Ag slides
Upcoming SlideShare
Loading in...5
×

Like this? Share it with your network

Share
  • Full Name Full Name Comment goes here.
    Are you sure you want to
    Your message goes here
    Be the first to comment
    Be the first to like this
No Downloads

Views

Total Views
197
On Slideshare
197
From Embeds
0
Number of Embeds
0

Actions

Shares
Downloads
2
Comments
0
Likes
0

Embeds 0

No embeds

Report content

Flagged as inappropriate Flag as inappropriate
Flag as inappropriate

Select your reason for flagging this presentation as inappropriate.

Cancel
    No notes for slide

Transcript

  • 1. Fundamental Factors AffectingAgricultural and Other CommoditiesResearch & Product DevelopmentFebruary 2011
  • 2. Outline• Review of key supply and demand factors affecting commodity markets• World stocks-to-use levels for corn, wheat and soybeans• Current events impacting corn, wheat and soybean prices• Impact of U.S. dollar depreciation on commodity prices• Global growth of agricultural futures market• Index fund positions as a percentage of open interest• Non-commercial positions and their correlations to price changes• Margin and speculative position limits© 2011 CME Group. All rights reserved 2
  • 3. Highlights• Our Markets are Working• Many Factors Affect Commodity Prices• Basic Supply and Demand Principles • Weather and disease limiting supply • Growing demand from developing countries • Higher input costs related to increasing energy prices • Falling U.S. dollar • Biofuel production increases • Limited additional farmland in the short run • Restrictive export policies from some major exporters• No Evidence Index Funds or Non-Commercial Participation is Adversely Affecting Grain and Oilseed Markets • Index fund participation has decreased or remained steady • Non-commercial participation in our markets has low correlations to recent changes in prices© 2011 CME Group. All rights reserved 3
  • 4. Agricultural Commodity Stocks Are Extremely Low World Current ratio versus the 10-year average ratio:Stocks-to-Use Ratio Corn at 13% vs. 17%40% Wheat at 21% vs. 24% Soybean at 19% vs. 22%35% Soybean30% Wheat Corn25% 21%20% 19%15% 13%10%5%0% 1990 1991 1992 1993 1994 1995 1996 1997 1998 1999 2000 2001 2002 2003 2004 2005 2006 2007 2008 2009 2010 * © 2011 CME Group. All rights reserved 4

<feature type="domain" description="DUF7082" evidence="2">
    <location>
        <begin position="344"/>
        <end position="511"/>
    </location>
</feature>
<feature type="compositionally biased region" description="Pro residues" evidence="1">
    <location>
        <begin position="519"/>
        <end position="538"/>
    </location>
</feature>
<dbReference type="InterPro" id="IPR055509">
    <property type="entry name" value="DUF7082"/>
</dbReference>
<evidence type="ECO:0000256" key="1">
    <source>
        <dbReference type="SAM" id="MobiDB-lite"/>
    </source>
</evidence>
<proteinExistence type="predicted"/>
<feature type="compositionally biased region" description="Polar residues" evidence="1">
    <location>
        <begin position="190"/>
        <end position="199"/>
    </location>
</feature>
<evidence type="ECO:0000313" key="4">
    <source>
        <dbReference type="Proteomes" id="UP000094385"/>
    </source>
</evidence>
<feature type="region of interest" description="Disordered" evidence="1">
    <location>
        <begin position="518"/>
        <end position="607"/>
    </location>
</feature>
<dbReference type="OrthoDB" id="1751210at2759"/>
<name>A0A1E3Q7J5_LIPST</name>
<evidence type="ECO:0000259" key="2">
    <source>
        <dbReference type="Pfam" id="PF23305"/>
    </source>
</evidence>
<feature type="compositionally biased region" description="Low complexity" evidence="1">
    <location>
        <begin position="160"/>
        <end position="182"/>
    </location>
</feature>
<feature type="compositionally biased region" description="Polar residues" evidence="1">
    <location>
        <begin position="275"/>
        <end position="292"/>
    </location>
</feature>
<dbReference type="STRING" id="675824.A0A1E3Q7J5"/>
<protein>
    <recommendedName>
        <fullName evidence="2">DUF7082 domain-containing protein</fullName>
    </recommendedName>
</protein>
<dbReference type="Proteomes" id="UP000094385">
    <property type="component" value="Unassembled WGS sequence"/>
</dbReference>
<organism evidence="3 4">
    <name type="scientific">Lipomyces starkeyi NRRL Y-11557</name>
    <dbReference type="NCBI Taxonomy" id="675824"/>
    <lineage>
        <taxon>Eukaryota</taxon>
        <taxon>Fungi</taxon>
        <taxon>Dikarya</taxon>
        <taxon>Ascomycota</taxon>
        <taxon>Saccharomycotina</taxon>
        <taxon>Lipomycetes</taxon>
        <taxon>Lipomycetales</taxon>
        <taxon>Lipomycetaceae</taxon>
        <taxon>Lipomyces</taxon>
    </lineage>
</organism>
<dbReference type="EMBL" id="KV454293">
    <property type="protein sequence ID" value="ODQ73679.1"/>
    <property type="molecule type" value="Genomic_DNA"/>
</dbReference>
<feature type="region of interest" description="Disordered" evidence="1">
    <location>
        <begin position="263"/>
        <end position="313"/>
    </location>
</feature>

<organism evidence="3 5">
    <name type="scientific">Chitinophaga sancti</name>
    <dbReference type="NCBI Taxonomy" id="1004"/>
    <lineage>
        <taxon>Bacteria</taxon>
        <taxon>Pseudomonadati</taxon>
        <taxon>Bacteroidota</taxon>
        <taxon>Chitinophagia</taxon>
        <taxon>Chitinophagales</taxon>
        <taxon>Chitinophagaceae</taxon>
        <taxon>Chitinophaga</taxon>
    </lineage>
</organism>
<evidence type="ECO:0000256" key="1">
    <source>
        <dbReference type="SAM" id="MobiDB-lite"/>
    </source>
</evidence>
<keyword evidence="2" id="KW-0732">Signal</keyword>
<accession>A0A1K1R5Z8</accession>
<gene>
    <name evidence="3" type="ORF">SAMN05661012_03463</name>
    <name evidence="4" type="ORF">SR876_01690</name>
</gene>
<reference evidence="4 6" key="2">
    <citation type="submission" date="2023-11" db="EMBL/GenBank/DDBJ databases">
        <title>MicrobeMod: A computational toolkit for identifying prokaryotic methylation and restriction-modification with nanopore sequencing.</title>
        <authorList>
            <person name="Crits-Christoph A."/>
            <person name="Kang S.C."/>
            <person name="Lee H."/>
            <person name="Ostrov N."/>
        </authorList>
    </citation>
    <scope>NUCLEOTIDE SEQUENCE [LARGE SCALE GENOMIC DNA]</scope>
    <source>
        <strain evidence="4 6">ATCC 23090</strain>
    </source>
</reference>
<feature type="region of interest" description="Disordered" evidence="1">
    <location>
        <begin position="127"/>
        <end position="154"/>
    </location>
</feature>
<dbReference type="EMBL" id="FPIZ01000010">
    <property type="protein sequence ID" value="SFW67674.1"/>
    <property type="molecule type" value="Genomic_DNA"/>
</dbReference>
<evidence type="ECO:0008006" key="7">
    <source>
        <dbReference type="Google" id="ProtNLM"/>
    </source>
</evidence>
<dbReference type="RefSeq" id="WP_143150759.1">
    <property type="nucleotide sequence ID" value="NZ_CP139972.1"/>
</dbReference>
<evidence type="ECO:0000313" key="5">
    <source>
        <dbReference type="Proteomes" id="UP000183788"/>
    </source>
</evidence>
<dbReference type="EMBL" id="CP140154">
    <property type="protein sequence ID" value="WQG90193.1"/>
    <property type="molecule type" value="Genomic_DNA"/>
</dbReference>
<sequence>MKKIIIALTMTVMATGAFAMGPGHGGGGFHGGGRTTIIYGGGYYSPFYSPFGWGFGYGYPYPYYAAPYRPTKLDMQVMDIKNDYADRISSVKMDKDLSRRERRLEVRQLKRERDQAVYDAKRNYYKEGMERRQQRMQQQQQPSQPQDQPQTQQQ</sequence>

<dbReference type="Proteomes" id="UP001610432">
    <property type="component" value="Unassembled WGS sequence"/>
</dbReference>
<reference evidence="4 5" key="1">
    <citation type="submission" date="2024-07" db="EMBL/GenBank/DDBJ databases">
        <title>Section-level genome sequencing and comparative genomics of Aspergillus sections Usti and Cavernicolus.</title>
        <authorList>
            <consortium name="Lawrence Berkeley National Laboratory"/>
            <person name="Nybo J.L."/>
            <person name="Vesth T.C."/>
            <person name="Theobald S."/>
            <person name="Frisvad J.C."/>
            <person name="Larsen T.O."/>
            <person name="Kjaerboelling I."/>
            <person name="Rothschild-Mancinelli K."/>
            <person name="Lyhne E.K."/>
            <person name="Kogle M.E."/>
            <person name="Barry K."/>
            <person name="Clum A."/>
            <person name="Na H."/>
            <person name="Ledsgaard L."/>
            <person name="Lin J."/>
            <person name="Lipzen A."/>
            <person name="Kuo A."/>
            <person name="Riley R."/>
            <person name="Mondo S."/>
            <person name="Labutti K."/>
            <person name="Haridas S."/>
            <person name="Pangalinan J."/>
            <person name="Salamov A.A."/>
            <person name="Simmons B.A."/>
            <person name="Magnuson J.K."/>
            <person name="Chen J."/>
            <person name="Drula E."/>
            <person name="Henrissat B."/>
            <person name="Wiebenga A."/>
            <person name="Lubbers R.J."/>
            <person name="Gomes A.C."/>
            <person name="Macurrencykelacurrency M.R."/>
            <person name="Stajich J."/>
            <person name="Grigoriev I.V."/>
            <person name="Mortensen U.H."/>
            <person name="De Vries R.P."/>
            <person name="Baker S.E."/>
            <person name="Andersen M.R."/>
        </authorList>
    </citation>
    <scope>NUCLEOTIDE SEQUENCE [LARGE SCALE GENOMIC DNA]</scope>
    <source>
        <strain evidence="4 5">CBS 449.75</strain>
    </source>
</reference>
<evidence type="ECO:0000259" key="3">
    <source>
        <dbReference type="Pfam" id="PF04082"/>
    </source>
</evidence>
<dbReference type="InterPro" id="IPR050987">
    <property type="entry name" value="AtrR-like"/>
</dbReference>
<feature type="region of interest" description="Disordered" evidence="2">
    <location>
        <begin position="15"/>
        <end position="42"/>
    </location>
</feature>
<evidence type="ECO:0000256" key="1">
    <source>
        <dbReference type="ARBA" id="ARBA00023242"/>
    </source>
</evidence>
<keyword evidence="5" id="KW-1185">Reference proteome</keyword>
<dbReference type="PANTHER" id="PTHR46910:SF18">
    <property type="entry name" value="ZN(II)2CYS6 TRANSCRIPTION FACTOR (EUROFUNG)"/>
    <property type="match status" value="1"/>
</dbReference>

• 5. U.S. Planted AcresCorn and Soybean planted acres are at record levels as the industry attempts tokeep pace with increasing world demand. 100 USDA January Estimate 90 88 80 77Millions of Acres 70 60 54 50 40 Corn Soybeans All Wheat 30 © 2011 CME Group. All rights reserved 5
  • 6. Events Impacting Corn Prices Since January 2008 $8 Global supply concerns increased as consumption rises faster than production. World stocks-to-use ratio at historical low in 2008 at 12.6%. Corn prices surged during harvest in 2010 as reports filtered in from farmers that yields were far below trend line estimates. Early estimates were looking for a yield of 164.7, but the December 2010 USDA estimate was ratcheted down to 154.3 bushels per acre. $6Dollars per Bushel Corn prices remained range bound for most of 2009 as a weak U.S. dollar, reduced feed demand and a larger than expected U.S. crop kept prices in check. $4 Overall macro economic weakness adversely affected commodity prices during the last half of 2008. Corn Price 30 Day Avg $2 © 2011 CME Group. All rights reserved 6
  • 7. Events Impacting Wheat Prices Since January 2008 $13 Severe drought hit the FSU damaging a Spring wheat supplies almost depleted prior to majority of the region’s crop. This led to harvest leading to a record high for all wheat a wheat export ban from the world’s classes. Prices then consolidated nearly 30% third largest wheat exporter. In addition $11 as prospects for a successful harvest relieved to this, Australia’s crop was heavily supply concerns. damaged again due to drought conditions in some areas and major flooding in other wheat growing territories. $9Dollars per Bushel Wheat prices remained primarily range bound for most of 2009 as a weak U.S. dollar and increasing world production kept prices from surging. $7 Overall macro economic $5 weakness adversely affected commodity prices during the last half of 2008. 30 Day Avg Wheat $3 © 2011 CME Group. All rights reserved 7
  • 8. Events Impacting Soybean Prices Since January 2008 Battle for 2008 acres and a very thin U.S. carry-out led prices to a historical high. Reports of dry conditions in South $17 America which could lead to lower Prices started inching higher following production in the region and low production numbers out of South continued demand from China led America and lower than expected prices higher in the last half of 2010. $15 planting estimates for the U.S. $13Dollars per Bushel $11 $9 Overall macro economic weakness adversely affected Prices stabilized as better than $7 commodity prices during the expected yields were reported in last half of 2008. 2009 and demand stabilized. Soybean Price 30 Day Avg $5 © 2011 CME Group. All rights reserved 8
  • 9. Weak U.S. Dollar is a Key Driver of Increasing Commodity PricesCents per Bushel Corn Prices Cents per Bushel 1400 Wheat Prices800 1200700 17% 1000600 17% 800500 600400 400300 200200 January-08 December-10January-08 December-10 Cents per Bushel Soybean Prices1800 Nearby Corn Futures1600 Nearby Wheat Futures 17% Nearby Soybean Futures1400 Currency Adjusted (U.S. Dollar Index) Nearby Futures for each respective product12001000 Corn, wheat and soybean prices would be at 800 least 17 percent lower if the U.S. Dollar had maintained its value from June 2006 600400January-08 December-10 © 2011 CME Group. All rights reserved Source: Bloomberg 9
  • 10. Index Fund Net Long Positions Have Remained Steady in Corn Futures Market Index Net Long (Short) Positions Nearby Price as % of OI Corn Cents per Bushel 70% 800 60% 700 600 Though index fund Index Net Long Positions 50%positions as a percentage 500of open interest remained 40% Cents per Bushel constant at around 20%over the last three years, 20% 400 30% 20% prices increased 25%. 300 20% 200 10% 100 0% 0 Jan-08 Index Net Long Positions as % of Open Dec-10 Interest Nearby Corn Settlements © 2011 CME Group. All rights reserved Source: www.cftc.gov 10